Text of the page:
It’s a shame, because the optics and atmosphere of everything else is just about right. It’s just the most important thing, how he looks and represents his boots on the floor that are misrepresented.
As a freelance photojournalist who wrote a series of articles on artists, and went out into the field to find the landscapes they painted [including of my own great grandfather, the Dutch artist Tinus de Jongh], I found this clumsy approach to Van Gogh’s work inaccurate and thus unacceptable.
Of the “three legs” to Van Gogh’s story, At Eternity’s Gate gets the most important part right – the lore. The basic stuff. The look and feel. To be fair, that shouldn’t be hard to do. It requires simply placing the artist where we know he was, and contextualizing the art we know he painted with real places. Incredibly, At Eternity’s Gate begins this process, but leaves out all the seminal works Van Gogh painted – from Starry Night painted at the asylum of St. Remy to Wheatfield with Crows, painted just prior to his death in Auvers.
Of course, part of what the filmmaker was trying to demonstrate through his own photographic palette was the arc of Van Gogh’s psychology, and part of that arc was simply showing how the landscape [and the man] transformed and came to life, vividly and colorfully. It’s a great premise, but sadly the filmmaker executed on it poorly, that is to say, not very “artfully” or “creatively”.
An excellent artistic and creative telling of the story through Van Gogh’s art work is successfully achieved through Loving Vincent [ranked 7.9 on IMDb].
Not only is the animated version viscerally and visually authentic, it’s also narratively and factually a masterpiece. In fact it was Loving Vincent, and the detective-story-plot, that inspired me to investigate Van Gogh’s story as a possible true crime case, and it turned out it was.
Although the portrait of Van Gogh in this film has its moments, it’s not a definitive portrait, not even close. Many others have tried, many have failed, and a few have come closer, a lot closer than this film. Simon Schama’s Power of Art series [IMDb rating 8.6/10] is a credit to the Van Gogh story, even with the miscast Andy Serkins playing the tortured artist.
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As the Good Times reviewer Lisa Jensen put it: But for all of Schnabel’s determined technique, nothing in his movie ever quite achieves the emotional clarity of a single Van Gogh painting.
One rather has the impression the filmmaker so hastily put together his film he forgot to actually study a painting and feel the artist’s own idiosyncratic message. In other words, what we’re seeing isn’t Van Gogh but Director Julian Schnabel’s Van Gogh. The Ugly
If only Schnabel had shown us the real Van Gogh, his movie would likely have one best picture, and possibly best actor. Perhaps someday if my book is turned into a movie that will happen [hey, crazier things have happened].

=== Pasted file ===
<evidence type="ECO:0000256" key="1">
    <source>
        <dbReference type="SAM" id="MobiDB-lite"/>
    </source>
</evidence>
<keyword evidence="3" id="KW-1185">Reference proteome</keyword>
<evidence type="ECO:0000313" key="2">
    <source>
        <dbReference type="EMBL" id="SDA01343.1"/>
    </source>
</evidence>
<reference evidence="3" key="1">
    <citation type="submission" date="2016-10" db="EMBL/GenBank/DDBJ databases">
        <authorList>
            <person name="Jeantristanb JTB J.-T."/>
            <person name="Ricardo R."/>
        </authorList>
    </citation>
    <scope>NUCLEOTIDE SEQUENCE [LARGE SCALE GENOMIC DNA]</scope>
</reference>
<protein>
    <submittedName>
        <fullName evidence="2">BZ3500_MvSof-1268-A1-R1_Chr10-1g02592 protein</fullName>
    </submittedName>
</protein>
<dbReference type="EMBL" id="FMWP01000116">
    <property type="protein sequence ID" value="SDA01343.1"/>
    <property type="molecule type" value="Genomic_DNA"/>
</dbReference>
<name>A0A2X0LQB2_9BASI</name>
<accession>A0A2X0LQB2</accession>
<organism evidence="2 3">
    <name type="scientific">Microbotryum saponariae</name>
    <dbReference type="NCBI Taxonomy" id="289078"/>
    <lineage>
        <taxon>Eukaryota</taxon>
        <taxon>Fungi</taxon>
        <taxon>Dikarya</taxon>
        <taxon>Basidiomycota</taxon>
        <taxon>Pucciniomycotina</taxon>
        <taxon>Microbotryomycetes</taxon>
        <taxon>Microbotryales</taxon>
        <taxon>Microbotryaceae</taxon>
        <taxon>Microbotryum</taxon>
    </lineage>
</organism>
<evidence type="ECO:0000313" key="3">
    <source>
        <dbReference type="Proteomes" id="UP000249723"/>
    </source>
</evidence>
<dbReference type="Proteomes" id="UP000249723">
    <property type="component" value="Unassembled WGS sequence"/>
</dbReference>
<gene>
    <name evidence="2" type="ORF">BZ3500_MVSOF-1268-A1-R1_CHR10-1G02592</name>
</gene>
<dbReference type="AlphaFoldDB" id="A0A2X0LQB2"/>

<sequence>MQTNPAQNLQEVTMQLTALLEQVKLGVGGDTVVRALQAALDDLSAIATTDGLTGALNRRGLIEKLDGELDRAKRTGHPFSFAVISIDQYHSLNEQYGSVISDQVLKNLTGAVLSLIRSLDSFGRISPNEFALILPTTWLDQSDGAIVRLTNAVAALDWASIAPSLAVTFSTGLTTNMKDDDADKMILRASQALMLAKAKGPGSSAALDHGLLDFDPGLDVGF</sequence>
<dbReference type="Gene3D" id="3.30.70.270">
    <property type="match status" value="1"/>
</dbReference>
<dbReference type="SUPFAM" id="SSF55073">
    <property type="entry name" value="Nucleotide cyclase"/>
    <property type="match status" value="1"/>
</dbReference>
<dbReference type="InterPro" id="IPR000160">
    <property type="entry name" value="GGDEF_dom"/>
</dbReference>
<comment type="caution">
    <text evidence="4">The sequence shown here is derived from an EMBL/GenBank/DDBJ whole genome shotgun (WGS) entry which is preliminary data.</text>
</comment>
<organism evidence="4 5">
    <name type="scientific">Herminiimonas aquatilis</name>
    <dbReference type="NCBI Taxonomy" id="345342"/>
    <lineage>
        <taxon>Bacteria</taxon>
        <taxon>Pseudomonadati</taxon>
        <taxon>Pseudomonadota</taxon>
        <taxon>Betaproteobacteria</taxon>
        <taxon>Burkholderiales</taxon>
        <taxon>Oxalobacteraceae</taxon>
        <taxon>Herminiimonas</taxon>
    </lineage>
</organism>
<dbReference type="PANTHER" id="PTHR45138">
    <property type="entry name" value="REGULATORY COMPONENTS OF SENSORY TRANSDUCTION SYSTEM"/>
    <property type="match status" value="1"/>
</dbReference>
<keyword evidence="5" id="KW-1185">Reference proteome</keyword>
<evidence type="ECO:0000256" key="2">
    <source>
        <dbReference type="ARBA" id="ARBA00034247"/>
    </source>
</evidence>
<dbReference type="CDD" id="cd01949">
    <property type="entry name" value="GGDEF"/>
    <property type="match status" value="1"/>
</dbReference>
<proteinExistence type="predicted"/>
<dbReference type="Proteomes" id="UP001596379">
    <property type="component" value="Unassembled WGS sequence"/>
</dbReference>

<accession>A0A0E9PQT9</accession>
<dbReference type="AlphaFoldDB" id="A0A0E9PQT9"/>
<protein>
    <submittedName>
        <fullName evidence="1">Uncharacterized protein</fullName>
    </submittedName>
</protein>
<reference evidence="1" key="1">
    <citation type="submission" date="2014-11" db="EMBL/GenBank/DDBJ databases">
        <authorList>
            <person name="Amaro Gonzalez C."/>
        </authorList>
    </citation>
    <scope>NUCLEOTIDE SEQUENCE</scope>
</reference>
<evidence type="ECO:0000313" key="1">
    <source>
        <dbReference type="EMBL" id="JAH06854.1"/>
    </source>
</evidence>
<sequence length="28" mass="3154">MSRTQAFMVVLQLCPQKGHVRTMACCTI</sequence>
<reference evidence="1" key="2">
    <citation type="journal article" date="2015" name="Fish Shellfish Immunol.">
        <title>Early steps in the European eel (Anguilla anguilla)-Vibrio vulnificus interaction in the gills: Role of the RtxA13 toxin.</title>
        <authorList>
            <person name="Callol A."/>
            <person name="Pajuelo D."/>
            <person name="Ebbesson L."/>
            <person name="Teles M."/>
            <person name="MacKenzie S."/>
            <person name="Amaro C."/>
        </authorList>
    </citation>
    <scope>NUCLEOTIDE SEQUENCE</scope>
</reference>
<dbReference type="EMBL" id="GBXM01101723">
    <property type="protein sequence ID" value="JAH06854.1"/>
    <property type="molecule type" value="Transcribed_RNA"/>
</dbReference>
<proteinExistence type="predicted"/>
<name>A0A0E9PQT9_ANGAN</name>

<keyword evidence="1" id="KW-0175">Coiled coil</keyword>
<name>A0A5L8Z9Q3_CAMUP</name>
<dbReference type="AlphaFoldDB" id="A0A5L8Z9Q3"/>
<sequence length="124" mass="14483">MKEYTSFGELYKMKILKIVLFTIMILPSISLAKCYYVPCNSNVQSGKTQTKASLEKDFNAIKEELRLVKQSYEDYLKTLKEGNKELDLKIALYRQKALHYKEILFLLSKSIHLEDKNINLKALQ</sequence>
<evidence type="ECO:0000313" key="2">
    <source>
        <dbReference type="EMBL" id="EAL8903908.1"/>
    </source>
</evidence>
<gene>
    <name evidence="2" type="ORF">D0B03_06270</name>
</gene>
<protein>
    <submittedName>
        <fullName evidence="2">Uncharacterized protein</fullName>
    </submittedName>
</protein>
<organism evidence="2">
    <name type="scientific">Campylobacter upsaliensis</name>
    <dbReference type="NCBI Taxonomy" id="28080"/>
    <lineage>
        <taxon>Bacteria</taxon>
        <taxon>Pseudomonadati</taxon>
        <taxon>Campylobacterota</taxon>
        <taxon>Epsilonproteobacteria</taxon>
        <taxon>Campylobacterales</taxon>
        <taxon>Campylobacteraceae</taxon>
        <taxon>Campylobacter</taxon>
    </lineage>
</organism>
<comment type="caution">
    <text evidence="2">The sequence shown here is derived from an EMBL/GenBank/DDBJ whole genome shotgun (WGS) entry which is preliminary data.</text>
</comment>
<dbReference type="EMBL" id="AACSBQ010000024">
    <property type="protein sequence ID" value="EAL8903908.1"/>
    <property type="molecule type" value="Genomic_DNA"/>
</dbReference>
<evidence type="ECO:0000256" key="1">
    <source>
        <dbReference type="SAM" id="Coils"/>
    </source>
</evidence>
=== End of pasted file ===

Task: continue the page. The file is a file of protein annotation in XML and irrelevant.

For me the worst part of the film was the final third, which deals with the seminal moments of Van Gogh’s life. My impression was that Schnabel read a few newspaper articles and excitedly, feverishly sticky taped them into his script.
The ear narrative is nicely woven into the film, especially the sketch of the ear by the doctor, and the “interview” with Van Gogh post mutilation. But this is where Schnabel exposes himself for failing to figure out his own story. As the ear narrative plays out the director finds himself unable to account for it. How did it happen? Why did it happen? Ah well, we’ll leave it the viewer to figure out.
And then we’re left with the biggest mystery of all. How Van Gogh was shot, and by whom? Once again Schnabel has taken a little information [that there’s evidence the wound wasn’t self-inflicted] and then ran with it.
Once again, he finds himself unable to account for the dialogue that must have followed this shooting incident in the little room where Van Gogh suffered for over 30 hours, and then died.
Here Schnabel walks out on his own story, providing a few seconds of screen time as a way to cheat the real questions haunting Van Gogh’s final hours. It’s the ultimate cop out, and the reason this film went out with a whimper amongst critics and audience alike, despite a tsunami of press and PR, and a top notch cast.
The biggest, most glaring omissions for me in the film was the absence of the word “syphilis” in the context of Van Gogh’s mental and physical health, or lack of. His brother, who died just 6 months after Van Gogh [of syphilis] is a picture of health in this story, another indication the director simply didn’t do rudimentary research, or think logically about his story.
A runner-up to the medical aspect is Van Gogh’s reputation as skirt chaser. There is virtually zero attempt to dramatize any of Van Gogh’s infamous dalliances, and as such, it’s no surprise that at the very end Schnabel’s story collapses in on itself.
So who killed Vincent van Gogh, where and why? Great things are done by a series of small things brought together. – Vincent Van Gogh
“Book 4 in the K9 series is a must read for those who enjoy well researched and detailed crime narratives. The author does a remarkable job of bringing to life the cold dark horror that is Chris Watts throughout the narrative but especially on the morning in the aftermath of the murders. Chris’s actions are connected by Nick van der Leek’s eloquent use of a timeline to reveal a motive.”